Popular Science Monthly/Volume 37/October 1890/Editor's Table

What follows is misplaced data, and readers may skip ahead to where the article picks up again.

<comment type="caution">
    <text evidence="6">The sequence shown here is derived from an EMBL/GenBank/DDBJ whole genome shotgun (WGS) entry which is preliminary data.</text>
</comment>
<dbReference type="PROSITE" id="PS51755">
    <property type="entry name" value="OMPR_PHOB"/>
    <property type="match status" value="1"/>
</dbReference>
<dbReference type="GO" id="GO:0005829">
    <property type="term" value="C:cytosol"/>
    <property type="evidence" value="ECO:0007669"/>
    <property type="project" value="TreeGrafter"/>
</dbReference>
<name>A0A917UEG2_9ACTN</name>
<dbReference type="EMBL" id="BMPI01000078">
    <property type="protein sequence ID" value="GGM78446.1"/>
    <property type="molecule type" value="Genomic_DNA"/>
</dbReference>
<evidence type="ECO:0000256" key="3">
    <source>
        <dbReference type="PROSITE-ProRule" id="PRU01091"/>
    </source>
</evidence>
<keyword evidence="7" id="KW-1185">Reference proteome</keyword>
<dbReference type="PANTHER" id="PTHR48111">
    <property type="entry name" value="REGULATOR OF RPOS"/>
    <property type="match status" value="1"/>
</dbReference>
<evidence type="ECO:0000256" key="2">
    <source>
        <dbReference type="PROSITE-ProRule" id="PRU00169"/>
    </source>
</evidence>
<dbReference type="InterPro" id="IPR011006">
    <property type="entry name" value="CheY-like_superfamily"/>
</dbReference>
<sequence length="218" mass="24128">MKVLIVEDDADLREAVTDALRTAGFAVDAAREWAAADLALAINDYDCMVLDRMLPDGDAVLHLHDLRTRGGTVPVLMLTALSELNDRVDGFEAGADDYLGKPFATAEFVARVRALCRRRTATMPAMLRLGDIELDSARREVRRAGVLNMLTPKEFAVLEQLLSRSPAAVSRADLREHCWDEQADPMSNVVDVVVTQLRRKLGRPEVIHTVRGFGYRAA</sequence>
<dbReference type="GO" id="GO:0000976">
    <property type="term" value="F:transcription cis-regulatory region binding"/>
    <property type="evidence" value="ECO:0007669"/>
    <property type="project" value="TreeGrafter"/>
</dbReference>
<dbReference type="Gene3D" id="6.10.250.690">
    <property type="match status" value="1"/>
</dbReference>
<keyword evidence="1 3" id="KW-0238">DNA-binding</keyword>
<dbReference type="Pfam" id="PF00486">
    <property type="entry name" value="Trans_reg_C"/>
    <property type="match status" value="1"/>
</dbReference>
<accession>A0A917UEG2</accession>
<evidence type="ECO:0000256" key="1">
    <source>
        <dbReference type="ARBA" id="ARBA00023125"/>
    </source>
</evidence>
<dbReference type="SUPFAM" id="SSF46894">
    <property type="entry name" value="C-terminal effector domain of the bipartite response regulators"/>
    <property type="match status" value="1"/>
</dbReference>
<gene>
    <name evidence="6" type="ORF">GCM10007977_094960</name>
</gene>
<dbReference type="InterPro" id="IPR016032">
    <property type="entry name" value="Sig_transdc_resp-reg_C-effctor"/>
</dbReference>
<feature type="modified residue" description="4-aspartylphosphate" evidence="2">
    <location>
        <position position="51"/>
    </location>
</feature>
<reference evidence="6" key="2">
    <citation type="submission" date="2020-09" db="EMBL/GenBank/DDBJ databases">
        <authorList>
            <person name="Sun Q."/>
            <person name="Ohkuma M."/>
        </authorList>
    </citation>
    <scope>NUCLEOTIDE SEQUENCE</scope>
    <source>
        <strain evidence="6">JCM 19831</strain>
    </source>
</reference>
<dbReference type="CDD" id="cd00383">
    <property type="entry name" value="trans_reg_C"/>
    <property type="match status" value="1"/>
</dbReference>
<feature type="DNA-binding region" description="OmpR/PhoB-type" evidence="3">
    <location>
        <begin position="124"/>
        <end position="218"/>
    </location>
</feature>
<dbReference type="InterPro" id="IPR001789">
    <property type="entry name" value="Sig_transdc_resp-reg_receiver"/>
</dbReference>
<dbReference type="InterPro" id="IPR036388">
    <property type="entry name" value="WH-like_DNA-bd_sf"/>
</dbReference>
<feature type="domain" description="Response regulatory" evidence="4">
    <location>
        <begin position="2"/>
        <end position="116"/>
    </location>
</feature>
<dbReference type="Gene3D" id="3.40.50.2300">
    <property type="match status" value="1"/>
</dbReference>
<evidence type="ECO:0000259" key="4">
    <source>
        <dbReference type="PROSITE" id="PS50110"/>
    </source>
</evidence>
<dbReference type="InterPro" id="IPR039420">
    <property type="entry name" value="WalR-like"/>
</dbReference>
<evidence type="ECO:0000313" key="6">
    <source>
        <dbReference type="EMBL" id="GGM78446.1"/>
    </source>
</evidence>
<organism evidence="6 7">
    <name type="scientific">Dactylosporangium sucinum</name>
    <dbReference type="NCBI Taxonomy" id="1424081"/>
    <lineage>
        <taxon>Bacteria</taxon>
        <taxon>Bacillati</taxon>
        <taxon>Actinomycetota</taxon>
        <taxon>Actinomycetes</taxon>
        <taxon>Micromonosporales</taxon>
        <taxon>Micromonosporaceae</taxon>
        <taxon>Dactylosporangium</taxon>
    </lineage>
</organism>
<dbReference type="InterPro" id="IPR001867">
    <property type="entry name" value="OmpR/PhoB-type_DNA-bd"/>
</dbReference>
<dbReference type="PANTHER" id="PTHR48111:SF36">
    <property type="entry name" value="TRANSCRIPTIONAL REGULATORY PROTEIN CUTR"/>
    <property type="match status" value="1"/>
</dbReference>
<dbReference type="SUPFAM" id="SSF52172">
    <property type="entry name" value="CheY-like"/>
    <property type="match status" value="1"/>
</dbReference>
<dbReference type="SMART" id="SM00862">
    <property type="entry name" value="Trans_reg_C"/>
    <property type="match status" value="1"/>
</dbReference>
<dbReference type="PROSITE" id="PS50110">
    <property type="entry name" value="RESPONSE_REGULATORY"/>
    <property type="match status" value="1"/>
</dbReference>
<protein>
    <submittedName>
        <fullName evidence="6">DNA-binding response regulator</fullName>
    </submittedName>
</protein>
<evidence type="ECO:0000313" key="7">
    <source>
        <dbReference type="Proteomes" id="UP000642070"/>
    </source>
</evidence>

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SIR WILLIAM DAWSON, the well-known Canadian geologist, has brought out, under the auspices of the Religious Tract Society of London, England, a work entitled Modern Ideas of Evolution as related to Revelation and Science. The title of the book, we must say at the outset, seems to us a little peculiar. Any idea of evolution (as the term is now understood) must, if considered at all, be considered in relation to science; but how to consider it in relation to revelation is not, to our mind, easy to understand. How are ideas of evolution to be brought into direct relation with revelation as a substantive fact? If revelation is a substantive, self-evident fact, then there is no use in bringing any ideas of evolution into comparison with it. The Arab leader who burned the library at Alexandria did not want to compare any of the books contained therein with the Koran, but summarily said: "They either agree with the Koran or disagree with it. If they agree with it, they are superfluous; if they disagree with it, they are noxious: in either case burn them." In like manner, no one who reads the laws of nature in the blaze of an all-sufficient revelation will want any other light. Had Sir William spoken in the title of his book of bringing "ideas of evolution" into relation with "ideas of revelation," the proposition would have appeared a more hopeful one, and would have contained a certain suggestion of fair play; but to bring mere "ideas" on the one side into direct contact with the most absolute and commanding reality on the other, seems—well, not quite the right thing to do. Give the "ideas of evolution" a chance; let there be something to "umpire."